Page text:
Author Archives: Heidi Stauff

About Heidi Stauff

Ultimately ending up in Atlanta, Heidi's creative impulses followed many paths. She delivered middle-class, white-girl, angst to tens and twenties of Generation-Xers through the now defunct rock-band, Belljar. She designed hundreds of dresses for Disney-bound little girls. She birthed two babies she now homeschools, lost and then found her faith again, and writes about all of it in her free time: which is usually after midnight with a glass or three of wine.

New video for Woven Tale Press literary magazine

Here is the third video I produced for the Woven Tale Press Voice & Vision series. It features the amazing photographs of  Amy Kanka Valadarsky while Rudy Melena reads his compelling story, “So Much the Better.”

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How I ended up with an identical twin lost in Vietnam.

I ended up in Vietnam after meeting a guy at church with a strange name. It gave me the idea for a short story about a worship leader from a mega-church named, Glorious. He was going to get so caught … Continue reading

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Write what you know. Know what you write.

  Write what you know.—I have stumbled across this aphorism more times than I care to recount in writing advice articles. There is truth in it, but there is also a lie. The lie discourages writers from going outside of … Continue reading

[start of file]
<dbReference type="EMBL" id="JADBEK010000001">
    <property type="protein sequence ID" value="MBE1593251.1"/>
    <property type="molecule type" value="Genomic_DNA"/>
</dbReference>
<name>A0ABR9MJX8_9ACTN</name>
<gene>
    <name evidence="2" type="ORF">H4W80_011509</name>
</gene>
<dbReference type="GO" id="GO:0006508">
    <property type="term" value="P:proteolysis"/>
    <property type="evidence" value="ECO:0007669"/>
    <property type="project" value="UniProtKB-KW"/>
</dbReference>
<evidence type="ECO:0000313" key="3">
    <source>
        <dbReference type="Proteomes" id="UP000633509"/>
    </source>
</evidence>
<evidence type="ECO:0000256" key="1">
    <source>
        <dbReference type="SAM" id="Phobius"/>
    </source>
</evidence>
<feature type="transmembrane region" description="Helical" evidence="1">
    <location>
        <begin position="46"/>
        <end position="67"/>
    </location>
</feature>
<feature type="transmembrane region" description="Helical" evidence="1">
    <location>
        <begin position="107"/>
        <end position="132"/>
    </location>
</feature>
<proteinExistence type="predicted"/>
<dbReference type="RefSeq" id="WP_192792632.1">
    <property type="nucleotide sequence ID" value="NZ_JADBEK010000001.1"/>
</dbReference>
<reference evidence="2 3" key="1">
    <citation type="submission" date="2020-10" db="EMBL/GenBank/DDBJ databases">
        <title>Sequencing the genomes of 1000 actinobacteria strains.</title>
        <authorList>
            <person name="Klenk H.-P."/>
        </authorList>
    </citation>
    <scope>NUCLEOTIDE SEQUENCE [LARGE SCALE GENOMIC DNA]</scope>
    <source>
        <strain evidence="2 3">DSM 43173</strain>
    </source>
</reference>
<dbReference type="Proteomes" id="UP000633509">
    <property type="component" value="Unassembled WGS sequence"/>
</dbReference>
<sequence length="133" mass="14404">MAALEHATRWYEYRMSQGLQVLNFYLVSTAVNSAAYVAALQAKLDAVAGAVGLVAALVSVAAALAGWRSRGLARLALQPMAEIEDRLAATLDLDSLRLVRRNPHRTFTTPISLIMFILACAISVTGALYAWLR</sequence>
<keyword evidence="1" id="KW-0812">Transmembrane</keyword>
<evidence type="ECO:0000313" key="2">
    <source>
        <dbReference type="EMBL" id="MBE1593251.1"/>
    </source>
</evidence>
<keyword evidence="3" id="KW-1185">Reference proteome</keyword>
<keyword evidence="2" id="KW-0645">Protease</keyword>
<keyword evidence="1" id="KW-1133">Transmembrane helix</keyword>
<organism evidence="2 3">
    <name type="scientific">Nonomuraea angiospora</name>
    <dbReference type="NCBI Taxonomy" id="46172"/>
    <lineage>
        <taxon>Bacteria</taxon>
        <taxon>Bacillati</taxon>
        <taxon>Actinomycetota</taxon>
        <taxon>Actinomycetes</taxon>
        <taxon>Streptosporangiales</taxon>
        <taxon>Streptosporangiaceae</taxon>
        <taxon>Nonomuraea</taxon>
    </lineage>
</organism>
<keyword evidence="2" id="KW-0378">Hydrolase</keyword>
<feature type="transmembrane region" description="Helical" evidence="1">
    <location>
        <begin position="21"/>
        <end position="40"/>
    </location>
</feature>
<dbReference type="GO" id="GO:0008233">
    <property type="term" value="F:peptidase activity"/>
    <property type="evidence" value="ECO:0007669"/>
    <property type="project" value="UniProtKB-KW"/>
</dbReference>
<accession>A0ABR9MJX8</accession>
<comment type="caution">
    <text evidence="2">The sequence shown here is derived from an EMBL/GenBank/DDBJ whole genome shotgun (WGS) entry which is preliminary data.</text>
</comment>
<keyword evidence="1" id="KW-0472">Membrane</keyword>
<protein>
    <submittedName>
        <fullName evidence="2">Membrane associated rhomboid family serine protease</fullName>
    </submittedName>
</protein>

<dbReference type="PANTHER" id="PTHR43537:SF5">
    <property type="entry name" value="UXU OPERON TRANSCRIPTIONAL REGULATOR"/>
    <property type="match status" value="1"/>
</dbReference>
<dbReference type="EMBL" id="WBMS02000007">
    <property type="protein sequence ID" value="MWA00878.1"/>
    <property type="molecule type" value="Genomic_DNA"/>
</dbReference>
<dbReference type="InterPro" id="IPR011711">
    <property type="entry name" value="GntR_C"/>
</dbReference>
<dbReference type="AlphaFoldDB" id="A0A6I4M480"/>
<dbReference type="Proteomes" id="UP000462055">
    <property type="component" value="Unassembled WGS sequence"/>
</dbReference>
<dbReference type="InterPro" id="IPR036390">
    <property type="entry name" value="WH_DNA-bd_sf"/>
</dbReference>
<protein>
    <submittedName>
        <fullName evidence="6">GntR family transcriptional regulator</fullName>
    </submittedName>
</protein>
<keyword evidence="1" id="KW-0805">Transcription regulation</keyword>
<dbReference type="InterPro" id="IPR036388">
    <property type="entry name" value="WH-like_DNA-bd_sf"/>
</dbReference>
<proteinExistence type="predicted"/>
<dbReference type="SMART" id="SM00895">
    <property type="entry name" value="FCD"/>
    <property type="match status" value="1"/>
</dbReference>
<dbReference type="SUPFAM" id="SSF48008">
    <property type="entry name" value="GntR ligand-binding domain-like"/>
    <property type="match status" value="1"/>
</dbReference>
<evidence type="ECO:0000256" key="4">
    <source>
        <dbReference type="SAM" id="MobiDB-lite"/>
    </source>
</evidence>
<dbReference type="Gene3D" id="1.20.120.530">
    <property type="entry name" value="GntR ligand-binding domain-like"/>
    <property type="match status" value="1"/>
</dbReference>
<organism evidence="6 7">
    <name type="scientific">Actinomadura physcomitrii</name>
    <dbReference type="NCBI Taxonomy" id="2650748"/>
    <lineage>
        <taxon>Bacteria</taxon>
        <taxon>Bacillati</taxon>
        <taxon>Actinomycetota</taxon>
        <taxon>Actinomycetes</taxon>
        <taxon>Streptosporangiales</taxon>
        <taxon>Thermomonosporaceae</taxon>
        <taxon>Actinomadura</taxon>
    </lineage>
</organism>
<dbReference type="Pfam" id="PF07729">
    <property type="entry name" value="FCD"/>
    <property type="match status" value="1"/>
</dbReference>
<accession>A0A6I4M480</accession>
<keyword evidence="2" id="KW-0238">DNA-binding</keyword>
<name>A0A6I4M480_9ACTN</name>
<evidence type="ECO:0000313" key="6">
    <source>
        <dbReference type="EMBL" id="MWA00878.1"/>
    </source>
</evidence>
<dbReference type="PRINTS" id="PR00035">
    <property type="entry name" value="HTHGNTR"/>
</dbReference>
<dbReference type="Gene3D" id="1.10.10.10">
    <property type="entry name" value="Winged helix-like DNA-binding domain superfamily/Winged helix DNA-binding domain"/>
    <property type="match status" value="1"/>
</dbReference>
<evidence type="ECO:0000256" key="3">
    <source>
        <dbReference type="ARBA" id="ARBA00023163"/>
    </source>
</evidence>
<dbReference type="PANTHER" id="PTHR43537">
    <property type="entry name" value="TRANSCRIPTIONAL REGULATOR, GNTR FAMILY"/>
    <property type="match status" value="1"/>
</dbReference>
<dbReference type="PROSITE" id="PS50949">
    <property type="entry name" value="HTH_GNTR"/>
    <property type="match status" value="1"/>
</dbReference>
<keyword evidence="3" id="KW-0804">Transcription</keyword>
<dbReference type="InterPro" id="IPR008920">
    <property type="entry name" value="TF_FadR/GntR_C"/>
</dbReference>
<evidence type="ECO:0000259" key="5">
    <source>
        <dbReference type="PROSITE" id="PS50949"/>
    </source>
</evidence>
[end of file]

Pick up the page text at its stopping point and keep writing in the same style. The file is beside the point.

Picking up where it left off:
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The Matryoshka Women: A Mother’s Day Story.

via The Matryoshka Women: A Mother’s Day Story.

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Last Hope

So, I got a new job doing video production at The Woven Tale Press It is more like play for me than work. I got to work with acclaimed poet Richard Hoffman who has published six books and won numerous awards and the talented … Continue reading

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The Meaning of Flight

I wrote this short story about 15 years ago. It was based on my experience as a nanny for a wealthy family. There is a world that exists that only “hired help” knows about. I hope I did a good … Continue reading

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“Leo’s Bomb” by Sheldon Costa

In my quest to read a quality short story every day, I came across “Leo’s Bomb,” by Sheldon Costa in the Georgia Review. You can read it here. It is a story about an introverted artist that makes his living off … Continue reading

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